A Clockwork Orange is a dystopian novel set in a future English society where extreme youth violence is common.
‘He and his gang rampage through a dystopian future, hunting for terrible thrills.’
The book’s protagonist, Alex, narrates his violent exploits of and experiences with authorities who attempt to reform his behaviour.
As I first started reading A Clockwork Orange, I thought I wouldn’t be able to finish it! While a short book, is written in unusual futuristic slang that I initially found hard to understand. This is the same barrier that I faced when reading Trainspotting.
However, the brain is a remarkable thing and adjusts to new styles of writing relatively quickly. Once I was accustomed to the language, the narrative was fairly easy to follow.
In another similarity with Trainspotting, Alex is a roguish protagonist who speaks directly to the audience through direct address – using phrases like ‘Your Humble Narrator’ – which creates a jovial tone, even while he describes the horrible things he’s seen, said and done.
The plot is filled with taboo acts and violence, and the attempts to correct Alex’s behaviour seem akin to experimentation on animals.
Alex’s acts of violence upon others are contrasted with the acts of “corrective” violence imposed upon him by the state, suggesting that within certain contexts, inflicting cruelty on others is acceptable or even advocated as the right thing to do.
The book also questions free will: If it were possible to eradicate someone’s free will to prevent them committing a crime, is that acceptable? Yet the removal of free will leaves the individual completely at risk of being controlled by another – another who may utilise this power for ill themselves.
I don’t think A Clockwork Orange answers these questions, and these are only my initial thoughts upon a first reading.
Hopefully, once I’ve explored some further analysis of the book, I’ll be able to look at these questions again.
Thanks for reading!
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Airborn is a young adult steampunk* / alternative history / adventure novel. The aeroplane has not yet been invented, and airships are the main form of transportation instead.
*Steampunk: A genre of science fiction that has a historical setting and typically features steam-powered machinery.
The story follows two teenage characters: Matt Cruse, a cabin boy for the airship Aurora, and Kate de Vries, a wealthy passenger aboard the Aurora. After a rocky introduction and some differing opinions, the two grow closer and attempt to discover a new species of flying creature, following clues to its existence left behind by Kate’s grandfather.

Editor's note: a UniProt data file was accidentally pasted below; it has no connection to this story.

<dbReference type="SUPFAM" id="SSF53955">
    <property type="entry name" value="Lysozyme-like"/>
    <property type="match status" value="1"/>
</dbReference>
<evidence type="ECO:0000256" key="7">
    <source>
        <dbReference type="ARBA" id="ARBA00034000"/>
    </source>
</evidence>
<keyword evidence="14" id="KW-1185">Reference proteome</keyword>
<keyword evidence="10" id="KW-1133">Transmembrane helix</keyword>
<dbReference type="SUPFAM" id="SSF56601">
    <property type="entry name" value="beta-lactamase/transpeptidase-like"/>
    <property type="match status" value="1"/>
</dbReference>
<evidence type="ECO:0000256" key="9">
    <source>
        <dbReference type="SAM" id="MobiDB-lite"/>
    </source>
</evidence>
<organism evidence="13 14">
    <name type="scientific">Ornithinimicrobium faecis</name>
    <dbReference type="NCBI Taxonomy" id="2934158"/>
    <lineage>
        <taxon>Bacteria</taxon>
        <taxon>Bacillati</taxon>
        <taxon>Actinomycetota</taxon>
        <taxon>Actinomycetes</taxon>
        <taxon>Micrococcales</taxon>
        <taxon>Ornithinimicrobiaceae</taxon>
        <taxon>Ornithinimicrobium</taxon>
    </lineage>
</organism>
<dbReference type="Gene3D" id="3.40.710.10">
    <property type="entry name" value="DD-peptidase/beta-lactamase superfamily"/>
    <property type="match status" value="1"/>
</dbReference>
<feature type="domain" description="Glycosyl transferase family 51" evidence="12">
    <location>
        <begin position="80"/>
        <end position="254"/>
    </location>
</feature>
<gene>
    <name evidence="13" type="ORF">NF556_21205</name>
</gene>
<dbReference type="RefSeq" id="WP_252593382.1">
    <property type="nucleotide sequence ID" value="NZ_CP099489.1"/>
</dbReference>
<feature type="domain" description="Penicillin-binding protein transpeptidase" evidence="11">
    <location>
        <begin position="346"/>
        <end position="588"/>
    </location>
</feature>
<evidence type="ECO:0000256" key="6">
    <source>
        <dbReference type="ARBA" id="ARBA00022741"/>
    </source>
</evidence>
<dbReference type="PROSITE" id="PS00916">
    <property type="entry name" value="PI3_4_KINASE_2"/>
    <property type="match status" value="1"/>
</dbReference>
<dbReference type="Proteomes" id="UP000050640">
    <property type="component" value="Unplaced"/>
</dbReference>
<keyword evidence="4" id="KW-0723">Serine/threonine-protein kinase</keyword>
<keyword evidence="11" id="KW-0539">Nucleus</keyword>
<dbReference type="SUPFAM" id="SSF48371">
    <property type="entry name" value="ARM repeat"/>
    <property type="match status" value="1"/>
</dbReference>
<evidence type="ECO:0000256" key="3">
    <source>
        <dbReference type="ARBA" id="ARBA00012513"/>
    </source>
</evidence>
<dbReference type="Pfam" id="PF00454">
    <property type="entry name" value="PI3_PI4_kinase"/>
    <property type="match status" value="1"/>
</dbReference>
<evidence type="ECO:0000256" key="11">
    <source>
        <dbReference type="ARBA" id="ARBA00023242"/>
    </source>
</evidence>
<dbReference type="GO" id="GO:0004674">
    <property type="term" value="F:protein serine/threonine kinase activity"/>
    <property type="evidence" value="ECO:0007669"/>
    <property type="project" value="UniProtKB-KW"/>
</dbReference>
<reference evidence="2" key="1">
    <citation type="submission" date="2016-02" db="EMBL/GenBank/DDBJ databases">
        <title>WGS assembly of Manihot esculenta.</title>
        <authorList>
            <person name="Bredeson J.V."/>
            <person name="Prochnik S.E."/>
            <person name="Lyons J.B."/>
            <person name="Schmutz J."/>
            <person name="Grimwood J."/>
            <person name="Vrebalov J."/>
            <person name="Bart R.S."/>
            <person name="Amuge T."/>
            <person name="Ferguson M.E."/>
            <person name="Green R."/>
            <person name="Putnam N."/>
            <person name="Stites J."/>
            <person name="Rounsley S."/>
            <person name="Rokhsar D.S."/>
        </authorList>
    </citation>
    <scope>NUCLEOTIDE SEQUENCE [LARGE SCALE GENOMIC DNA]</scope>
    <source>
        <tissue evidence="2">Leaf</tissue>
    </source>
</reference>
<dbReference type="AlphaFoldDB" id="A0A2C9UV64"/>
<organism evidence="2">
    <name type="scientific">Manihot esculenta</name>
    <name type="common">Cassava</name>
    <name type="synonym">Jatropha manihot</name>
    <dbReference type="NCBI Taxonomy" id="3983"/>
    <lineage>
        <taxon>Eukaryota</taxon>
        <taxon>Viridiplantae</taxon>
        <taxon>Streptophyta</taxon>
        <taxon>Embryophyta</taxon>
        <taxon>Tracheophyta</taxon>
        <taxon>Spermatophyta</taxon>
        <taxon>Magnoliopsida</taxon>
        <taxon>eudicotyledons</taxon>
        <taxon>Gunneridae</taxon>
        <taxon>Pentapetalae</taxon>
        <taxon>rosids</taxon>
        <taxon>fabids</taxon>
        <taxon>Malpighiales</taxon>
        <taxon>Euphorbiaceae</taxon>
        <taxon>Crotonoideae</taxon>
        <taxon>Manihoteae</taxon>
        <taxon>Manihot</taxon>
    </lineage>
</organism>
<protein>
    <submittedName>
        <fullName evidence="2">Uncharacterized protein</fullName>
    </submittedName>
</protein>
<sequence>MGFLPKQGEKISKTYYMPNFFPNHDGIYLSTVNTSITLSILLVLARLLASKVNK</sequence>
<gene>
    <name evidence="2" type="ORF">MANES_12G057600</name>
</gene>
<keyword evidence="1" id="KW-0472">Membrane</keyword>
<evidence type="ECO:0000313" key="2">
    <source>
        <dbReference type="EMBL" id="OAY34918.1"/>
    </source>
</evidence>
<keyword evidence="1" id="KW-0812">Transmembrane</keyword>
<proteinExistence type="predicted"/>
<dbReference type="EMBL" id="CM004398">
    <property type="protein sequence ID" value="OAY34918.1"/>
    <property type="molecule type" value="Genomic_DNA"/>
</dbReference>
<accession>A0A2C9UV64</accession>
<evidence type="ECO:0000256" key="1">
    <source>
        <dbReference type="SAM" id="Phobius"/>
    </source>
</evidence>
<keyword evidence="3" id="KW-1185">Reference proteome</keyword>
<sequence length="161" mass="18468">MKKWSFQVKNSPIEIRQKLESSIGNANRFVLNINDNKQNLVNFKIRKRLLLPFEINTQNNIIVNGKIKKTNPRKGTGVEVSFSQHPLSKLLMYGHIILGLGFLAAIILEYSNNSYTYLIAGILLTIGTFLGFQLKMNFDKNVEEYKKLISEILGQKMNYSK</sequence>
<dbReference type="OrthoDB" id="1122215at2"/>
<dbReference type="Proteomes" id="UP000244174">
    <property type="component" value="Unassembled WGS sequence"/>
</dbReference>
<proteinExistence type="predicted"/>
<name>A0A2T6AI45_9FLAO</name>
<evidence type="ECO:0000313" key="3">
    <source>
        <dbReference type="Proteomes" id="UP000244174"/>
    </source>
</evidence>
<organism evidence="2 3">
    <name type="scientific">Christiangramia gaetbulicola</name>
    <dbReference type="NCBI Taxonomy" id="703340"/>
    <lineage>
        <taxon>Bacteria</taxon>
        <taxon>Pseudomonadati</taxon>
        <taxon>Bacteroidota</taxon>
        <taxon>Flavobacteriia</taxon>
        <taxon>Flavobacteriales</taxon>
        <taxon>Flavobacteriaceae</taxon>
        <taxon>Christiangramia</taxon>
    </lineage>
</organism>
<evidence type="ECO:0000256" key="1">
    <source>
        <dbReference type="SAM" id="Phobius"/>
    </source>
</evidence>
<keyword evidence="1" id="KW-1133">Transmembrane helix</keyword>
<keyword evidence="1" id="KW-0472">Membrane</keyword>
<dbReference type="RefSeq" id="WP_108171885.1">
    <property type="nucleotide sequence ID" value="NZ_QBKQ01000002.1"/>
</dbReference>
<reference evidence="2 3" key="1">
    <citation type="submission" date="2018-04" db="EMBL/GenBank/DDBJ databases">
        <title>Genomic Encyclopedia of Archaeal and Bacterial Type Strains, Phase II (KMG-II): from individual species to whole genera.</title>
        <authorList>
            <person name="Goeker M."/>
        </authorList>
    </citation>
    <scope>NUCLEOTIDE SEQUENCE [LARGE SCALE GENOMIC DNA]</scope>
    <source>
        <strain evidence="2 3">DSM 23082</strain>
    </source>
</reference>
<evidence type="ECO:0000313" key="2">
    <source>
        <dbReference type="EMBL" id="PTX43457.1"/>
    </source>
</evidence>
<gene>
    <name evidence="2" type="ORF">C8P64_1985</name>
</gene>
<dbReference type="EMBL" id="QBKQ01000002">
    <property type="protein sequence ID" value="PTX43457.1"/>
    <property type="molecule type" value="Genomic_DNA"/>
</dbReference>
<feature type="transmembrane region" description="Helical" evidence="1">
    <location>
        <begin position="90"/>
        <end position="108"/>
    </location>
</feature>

Airborn was an unusual read, and definitely not a book I would normally choose.
The opening of the book was incredibly dramatic – a rare find for novels in the YA spectrum – and this made the story seem immediately engaging. Furthermore, the plot regularly features action-packed scenes with dramatic or unpredictable twists that truly felt as if they could have been in a film; Oppel’s writing in places is vivid and cinematic.
I quite liked the mix of genres; this assisted my enjoyment of the story greatly, because without an explicit genre to conform to, genre conventions (and stereotypes) were fewer and further between, and much more subtle – this is another rare find within the YA spectrum.
Airborn is written in the first-person, which is not my favourite narrative style. Yet I was impressed that expository information about the characters and the world in which Airborn is set was subtly dropped in throughout the book. This characterisation allows you to learn more, the more you read, which is a lovely alternative to the “information dump” technique** favoured by many other first-person narratives.
**The “information dump” technique provides minor details that have little relation to the plot all in one go – usually at the very start of the book – and looks a little like this:
“I suppose I should tell you about myself. I’m 5’1, I have long brown hair and blue eyes. I like reading and writing. My favourite colour is blue. Anyway, back to the plot….”
However, despite my enjoyment of the story and the characterisation, I had some minor issues with some of Oppel’s writing. The first-person perspective, whilst it isn’t bad, leads to Matt describing his feelings frequently and unnecessarily – generally these feelings involve a tingle*** down his spine, a tingle across his back or a tingle in his mind.
***I don’t believe anyone should tingle that much.
Oppel also overly relies on some words I have gradually been growing a dislike of, such as ‘chuckle’ and ‘guffaw’. I will admit though, these issues are nit-picky and didn’t damage my perception of the book.
Overall, I enjoyed the majority of Airborn, and if you like alternative history, science fiction, action and adventure, young adult, or any other genre – there’s a strong chance you too will like Airborn!
Thanks for reading!